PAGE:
Social Collaboration: Talking Your Way Out Of Problems
Wes Simonds 120000EFD6 email@example.com | | Tags:  death business louis software lotusphere jacques e-mail ibm social-collaboration capabilities richardson 2012 pavlenyi social connect
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The reports of e-mail's death are greatly exaggerated. As a close observer of IT strategies for quite a while now, I sometimes find myself classifying them into three groups.
Walking through the woods, you never step into a bear trap.
2. Not As Smart, But OK-That'll-Work Strategies
Walking through the woods, you step into a bear trap. Then, to escape, you cut off your foot.
3. Really Unwise Strategies
Walking through the woods, you step into a bear trap. Then, to escape, you cut off your head.
Recently, reading through the daily IT news, I discovered an example of a strategy I would probably classify in the third group.
It seems there's an IT services company in Europe that has decided to abolish internal e-mail, claiming that only 10 percent of it is useful anyway. This organization's plan is, instead, to migrate within 18 months to the exclusive use of instant messaging and Facebook-style wall posts.
Well, I can understand the frustration at work here -- the e-mail tsunami most of us confront daily is a real problem that demands real solutions -- but I think tossing e-mail onto the scrapheap may be a bit of an overreaction. The reality is that e-mail is, and will continue to be, very important at this IT services provider and practically all other organizations.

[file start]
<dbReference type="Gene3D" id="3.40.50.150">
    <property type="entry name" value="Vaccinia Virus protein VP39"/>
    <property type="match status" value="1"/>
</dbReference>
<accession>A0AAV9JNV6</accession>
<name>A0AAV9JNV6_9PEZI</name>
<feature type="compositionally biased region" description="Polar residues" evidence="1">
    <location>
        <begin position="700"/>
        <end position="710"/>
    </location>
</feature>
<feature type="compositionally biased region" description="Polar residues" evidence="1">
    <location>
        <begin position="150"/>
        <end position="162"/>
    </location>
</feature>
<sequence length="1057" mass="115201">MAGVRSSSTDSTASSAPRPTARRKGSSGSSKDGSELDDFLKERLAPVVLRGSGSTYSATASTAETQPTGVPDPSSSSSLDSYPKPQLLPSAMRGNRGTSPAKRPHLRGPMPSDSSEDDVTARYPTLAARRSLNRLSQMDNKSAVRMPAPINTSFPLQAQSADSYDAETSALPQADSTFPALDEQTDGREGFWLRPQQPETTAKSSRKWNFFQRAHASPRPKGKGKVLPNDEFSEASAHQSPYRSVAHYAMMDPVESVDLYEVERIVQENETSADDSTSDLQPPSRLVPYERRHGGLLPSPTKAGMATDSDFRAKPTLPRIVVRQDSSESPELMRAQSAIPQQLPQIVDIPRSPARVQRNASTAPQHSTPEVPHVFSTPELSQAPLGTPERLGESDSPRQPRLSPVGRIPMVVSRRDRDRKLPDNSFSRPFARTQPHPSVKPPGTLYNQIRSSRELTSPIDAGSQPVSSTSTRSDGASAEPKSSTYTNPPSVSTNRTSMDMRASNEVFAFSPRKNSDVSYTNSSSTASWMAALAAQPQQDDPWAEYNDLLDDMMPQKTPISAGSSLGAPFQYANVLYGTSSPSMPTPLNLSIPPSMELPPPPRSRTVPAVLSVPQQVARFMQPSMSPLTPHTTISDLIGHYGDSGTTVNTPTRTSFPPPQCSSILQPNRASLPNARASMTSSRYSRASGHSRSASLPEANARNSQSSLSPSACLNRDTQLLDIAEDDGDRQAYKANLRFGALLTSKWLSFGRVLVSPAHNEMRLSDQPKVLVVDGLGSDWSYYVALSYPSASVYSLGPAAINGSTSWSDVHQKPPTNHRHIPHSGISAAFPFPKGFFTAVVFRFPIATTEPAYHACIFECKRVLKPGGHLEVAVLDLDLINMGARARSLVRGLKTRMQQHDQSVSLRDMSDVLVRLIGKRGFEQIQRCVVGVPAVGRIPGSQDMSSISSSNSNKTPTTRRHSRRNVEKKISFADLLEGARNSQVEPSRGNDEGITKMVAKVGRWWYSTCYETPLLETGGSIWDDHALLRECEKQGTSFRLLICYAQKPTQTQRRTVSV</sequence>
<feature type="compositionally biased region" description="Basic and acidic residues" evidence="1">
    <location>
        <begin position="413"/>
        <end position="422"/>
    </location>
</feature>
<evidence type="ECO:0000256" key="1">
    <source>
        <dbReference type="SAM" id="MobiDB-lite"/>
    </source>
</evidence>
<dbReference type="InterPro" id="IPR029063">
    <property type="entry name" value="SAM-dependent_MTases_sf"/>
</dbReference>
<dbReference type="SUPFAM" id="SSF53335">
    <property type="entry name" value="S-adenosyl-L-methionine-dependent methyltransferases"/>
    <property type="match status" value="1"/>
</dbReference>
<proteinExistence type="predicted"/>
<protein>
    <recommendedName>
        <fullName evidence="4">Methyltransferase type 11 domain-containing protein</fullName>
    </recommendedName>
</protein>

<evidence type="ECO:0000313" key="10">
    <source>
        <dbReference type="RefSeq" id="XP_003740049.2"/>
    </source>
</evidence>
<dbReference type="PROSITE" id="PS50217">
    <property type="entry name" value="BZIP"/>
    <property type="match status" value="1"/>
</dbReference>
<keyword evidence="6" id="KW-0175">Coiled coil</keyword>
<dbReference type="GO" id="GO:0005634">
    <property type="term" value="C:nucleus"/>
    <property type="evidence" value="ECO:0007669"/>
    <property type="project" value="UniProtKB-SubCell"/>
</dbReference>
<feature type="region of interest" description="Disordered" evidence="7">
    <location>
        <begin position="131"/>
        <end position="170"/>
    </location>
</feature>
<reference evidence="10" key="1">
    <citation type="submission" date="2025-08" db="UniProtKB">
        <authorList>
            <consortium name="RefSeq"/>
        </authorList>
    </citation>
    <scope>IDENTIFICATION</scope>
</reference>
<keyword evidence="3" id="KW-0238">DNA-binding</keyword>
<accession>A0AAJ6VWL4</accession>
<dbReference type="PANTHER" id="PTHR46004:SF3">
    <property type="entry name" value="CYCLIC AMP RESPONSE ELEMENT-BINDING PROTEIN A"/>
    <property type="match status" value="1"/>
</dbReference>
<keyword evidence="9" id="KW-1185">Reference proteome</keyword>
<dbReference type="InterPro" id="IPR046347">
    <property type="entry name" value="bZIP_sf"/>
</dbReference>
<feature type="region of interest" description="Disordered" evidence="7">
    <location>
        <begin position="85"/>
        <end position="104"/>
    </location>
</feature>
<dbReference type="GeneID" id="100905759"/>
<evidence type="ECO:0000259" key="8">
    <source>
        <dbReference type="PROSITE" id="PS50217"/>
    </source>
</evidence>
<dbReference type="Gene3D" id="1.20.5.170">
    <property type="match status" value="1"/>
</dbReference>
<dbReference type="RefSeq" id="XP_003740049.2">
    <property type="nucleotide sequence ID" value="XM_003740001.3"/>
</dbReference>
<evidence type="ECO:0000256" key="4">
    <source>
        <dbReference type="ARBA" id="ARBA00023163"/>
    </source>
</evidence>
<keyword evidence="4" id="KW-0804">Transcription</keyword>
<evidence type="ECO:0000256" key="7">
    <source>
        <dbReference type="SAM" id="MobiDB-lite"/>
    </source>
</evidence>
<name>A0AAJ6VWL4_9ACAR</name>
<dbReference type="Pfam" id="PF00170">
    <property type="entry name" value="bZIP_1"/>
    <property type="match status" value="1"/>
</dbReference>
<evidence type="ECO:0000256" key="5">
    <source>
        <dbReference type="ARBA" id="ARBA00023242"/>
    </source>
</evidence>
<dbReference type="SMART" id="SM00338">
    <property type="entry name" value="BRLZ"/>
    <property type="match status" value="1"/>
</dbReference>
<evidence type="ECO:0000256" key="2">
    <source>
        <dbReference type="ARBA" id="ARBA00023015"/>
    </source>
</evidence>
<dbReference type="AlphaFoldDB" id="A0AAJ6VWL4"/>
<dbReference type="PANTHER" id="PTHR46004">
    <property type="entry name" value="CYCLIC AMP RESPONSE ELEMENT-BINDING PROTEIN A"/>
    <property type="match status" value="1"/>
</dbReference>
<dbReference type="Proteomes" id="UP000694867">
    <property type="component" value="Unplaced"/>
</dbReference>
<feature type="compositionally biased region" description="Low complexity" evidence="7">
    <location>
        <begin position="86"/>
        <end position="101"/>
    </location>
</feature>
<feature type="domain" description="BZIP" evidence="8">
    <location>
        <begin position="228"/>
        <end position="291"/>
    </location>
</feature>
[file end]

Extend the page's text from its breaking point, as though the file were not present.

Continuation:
Even if you decide to move to alternate communications platforms, you can't make the rest of the world do so, too. You'll still need your people to read and reply to e-mail from customers, business partners, etc., outside the organization. And if you're going to preserve e-mail for external purposes, you might as well leverage it for internal purposes, too -- albeit in ways that make good sense.
Is the problem really with your tool? Or how your organization uses (and misuses) it?
What do I mean by ‘good sense?’ One way to look at this is in terms of best vs. worst e-mail prac-tices. Most organizations I've encountered don't even have best e-mail practices; instead, people just wing it. This is a major opportunity to improve.
For instance: If you want to get more value from e-mail, encourage people to think very carefully about functions like ‘reply to all’ that inevitably lead to a giant proliferation of unwanted and use-less e-mail. Taking five seconds to edit the cc line will deliver a world of improvement.
The same idea applies to ‘FYI’ e-mails, which might or might not be of interest. In cases like that, a blog post (which can be read voluntarily by interested parties) is a better platform than e-mail sent to a mass audience, which didn’t consent to receiving it.
Also helpful is encouraging people to edit e-mails instead of simply leaving them totally intact and typing a comment at the top. If only two lines of a 1,000-line e-mail chain are relevant, employees can and should delete the other 998 lines, and then type their own contribution, before hitting the Send button.
These three behavioral changes alone, trivial though they may seem, can make a tremendous difference.